Recognize depressive thinking.

The depressed brain generates thoughts about yourself and about the world that are often unrealistic and skewed to the negative. Checking them out with another person can give you a healthy dose of reality. Remember that just because you are having a depressed thought about yourself, doesn’t mean that you have to buy into it.

Practice mindfulness.

Mindfulness exercises are meant to focus attention on what it is happening in the present moment, rather than get stuck in thoughts about the past or the future. They often involve doing breath-work too, which can help you to lessen tension in your body. Depression can impact your ability to focus, concentrate, and make decisions. Practicing mindfulness can help you learn to better focus your attention and not allow your thoughts to run away with you. Mindfulness can also just help to provide a break from a mind that feels too busy.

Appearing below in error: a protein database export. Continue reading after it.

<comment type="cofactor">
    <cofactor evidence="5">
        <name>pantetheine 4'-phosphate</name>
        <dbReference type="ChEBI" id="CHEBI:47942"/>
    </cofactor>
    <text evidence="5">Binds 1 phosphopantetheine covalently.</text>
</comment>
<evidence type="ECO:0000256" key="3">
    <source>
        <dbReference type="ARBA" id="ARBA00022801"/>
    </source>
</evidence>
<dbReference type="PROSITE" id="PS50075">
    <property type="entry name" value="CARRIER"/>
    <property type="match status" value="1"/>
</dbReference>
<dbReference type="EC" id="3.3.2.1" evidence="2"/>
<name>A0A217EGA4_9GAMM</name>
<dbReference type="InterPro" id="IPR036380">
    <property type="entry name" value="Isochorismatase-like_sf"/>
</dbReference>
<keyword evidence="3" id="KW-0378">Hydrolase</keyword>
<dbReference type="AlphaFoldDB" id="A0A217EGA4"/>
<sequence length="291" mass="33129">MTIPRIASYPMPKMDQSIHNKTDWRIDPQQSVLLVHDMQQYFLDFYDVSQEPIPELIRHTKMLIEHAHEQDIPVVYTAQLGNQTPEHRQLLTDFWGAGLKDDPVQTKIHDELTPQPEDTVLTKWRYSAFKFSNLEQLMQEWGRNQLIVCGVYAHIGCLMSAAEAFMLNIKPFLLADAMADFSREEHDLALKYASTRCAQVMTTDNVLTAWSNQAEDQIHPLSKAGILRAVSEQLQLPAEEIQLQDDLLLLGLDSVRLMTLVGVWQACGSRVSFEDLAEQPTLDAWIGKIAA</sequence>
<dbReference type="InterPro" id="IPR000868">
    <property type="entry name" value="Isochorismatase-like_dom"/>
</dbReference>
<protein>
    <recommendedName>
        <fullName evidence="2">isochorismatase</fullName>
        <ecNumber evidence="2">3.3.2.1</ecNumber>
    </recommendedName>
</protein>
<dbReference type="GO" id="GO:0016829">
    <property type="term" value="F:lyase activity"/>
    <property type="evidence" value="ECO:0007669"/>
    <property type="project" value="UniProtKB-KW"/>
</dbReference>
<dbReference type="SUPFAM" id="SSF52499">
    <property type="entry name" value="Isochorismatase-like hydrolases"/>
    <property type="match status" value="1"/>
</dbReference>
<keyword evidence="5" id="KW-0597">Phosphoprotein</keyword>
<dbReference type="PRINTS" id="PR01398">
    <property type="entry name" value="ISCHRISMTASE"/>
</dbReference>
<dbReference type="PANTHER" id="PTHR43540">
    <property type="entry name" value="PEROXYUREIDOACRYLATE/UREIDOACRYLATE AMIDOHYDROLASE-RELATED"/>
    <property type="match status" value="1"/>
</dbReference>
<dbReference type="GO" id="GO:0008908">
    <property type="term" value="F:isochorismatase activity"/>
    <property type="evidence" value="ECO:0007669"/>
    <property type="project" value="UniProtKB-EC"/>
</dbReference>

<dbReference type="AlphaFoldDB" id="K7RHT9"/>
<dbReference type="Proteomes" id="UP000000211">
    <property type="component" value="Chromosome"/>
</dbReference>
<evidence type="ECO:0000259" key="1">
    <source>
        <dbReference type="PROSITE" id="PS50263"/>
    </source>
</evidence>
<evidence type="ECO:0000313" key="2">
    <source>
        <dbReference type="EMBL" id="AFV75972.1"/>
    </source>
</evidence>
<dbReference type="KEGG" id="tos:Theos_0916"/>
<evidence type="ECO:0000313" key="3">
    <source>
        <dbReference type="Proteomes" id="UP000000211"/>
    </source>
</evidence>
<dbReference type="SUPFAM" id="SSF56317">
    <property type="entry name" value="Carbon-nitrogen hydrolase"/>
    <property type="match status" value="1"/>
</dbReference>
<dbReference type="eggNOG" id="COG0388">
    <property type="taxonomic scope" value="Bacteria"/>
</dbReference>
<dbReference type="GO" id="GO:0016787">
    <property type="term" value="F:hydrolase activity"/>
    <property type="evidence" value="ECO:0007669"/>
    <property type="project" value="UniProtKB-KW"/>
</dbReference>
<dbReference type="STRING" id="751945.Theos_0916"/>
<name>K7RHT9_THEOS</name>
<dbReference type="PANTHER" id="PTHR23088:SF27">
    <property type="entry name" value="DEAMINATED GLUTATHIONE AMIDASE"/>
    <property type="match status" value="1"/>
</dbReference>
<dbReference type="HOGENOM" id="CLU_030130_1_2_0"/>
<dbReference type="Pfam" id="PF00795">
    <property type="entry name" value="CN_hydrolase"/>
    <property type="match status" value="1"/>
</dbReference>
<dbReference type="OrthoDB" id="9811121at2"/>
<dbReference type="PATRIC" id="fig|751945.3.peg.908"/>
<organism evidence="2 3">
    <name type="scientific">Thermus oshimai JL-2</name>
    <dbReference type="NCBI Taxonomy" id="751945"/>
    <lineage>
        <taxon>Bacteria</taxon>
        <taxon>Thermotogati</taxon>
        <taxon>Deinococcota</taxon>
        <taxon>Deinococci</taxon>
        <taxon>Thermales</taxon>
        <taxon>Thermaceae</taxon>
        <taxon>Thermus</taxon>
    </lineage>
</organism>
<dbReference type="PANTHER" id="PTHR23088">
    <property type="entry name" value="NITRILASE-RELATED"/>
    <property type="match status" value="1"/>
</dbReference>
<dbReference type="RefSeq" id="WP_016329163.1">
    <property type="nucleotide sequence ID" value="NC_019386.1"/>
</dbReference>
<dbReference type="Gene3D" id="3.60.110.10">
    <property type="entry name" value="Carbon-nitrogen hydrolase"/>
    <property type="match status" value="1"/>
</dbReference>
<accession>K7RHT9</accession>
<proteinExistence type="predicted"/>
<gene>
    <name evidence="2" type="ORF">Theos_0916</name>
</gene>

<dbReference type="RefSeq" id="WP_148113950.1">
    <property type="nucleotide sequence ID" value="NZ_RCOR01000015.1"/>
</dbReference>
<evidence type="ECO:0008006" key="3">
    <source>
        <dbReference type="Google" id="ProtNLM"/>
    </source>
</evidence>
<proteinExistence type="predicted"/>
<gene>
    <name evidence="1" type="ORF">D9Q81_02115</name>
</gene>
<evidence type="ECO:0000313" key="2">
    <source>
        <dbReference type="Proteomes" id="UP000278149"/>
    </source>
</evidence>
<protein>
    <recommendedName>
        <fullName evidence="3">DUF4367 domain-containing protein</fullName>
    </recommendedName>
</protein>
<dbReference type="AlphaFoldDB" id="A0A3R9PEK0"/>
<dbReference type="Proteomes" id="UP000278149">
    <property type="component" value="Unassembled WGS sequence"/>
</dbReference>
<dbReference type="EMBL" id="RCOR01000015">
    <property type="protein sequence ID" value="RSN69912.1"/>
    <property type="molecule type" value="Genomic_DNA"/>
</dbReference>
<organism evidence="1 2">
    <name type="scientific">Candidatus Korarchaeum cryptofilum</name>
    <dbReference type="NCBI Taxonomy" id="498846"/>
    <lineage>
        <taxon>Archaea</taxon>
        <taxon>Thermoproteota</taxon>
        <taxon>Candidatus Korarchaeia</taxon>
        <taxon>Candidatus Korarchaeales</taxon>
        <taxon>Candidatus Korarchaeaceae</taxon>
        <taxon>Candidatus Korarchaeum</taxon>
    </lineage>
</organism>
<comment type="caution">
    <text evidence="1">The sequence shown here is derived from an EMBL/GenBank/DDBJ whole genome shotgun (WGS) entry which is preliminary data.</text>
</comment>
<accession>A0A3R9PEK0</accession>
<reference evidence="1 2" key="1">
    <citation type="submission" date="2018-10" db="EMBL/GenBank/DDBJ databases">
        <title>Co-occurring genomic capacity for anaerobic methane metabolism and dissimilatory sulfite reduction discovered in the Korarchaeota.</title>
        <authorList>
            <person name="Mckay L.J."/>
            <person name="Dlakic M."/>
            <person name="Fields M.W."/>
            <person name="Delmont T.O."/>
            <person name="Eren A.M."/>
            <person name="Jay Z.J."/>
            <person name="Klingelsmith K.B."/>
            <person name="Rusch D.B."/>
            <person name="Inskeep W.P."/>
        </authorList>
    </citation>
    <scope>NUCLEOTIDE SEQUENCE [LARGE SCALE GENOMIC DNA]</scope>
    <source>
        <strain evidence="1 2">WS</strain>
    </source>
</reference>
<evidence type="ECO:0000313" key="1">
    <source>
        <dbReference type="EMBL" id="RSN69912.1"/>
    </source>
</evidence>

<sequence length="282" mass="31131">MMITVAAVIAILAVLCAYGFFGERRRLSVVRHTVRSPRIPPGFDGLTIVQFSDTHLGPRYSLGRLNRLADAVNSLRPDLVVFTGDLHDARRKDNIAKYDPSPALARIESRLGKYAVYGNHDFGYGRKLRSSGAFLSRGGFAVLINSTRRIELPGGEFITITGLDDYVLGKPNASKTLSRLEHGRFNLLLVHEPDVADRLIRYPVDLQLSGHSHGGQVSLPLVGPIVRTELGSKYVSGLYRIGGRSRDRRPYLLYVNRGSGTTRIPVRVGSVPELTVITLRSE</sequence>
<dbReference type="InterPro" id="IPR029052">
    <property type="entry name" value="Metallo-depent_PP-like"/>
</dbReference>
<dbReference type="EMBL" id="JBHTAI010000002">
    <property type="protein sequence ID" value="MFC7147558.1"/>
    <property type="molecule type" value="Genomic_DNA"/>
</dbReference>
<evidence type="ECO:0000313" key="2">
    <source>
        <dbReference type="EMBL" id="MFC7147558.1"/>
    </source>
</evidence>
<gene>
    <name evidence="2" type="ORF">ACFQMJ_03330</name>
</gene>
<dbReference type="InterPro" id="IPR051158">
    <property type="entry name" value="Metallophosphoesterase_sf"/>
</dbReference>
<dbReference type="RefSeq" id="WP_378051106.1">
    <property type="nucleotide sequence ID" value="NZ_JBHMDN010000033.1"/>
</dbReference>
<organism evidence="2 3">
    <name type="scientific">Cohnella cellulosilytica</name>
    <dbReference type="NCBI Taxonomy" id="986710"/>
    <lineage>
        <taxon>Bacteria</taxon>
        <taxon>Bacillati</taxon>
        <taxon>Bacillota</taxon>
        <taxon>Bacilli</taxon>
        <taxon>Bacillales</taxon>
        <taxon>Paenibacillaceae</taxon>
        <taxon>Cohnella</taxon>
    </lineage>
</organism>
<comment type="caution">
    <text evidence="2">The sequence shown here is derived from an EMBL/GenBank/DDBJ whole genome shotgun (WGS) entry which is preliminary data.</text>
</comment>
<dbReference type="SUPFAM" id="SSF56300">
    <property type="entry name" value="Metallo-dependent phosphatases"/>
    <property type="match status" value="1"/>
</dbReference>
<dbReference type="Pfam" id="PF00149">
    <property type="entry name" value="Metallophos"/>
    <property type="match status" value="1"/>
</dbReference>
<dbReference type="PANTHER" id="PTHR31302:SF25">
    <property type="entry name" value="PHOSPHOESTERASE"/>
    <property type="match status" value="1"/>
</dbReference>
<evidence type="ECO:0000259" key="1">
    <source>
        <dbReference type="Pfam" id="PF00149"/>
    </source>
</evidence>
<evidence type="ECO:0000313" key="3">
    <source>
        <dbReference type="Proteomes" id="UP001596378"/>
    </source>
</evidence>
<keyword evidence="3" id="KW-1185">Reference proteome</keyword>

Attend therapy sessions to learn how to deal with depression.

Find a licensed mental health professional near you or an online therapist so you can talk about what makes you depressed and how to break the cycle. A professional will have solutions to even out your most pressing depression problems.

A therapist can also recommend some good books or other materials to help you cope and conquer depression between therapy sessions.

Read advice columns and all you can about depression and its remedies. These items, as well as hundreds of others, will help you as you cope with depression. On-line support groups also exist, and it can feel nice to know that you are not alone in struggling with this debilitating illness. Try to find a support group with a professional moderator in order to be sure that you are getting the most beneficial support and information.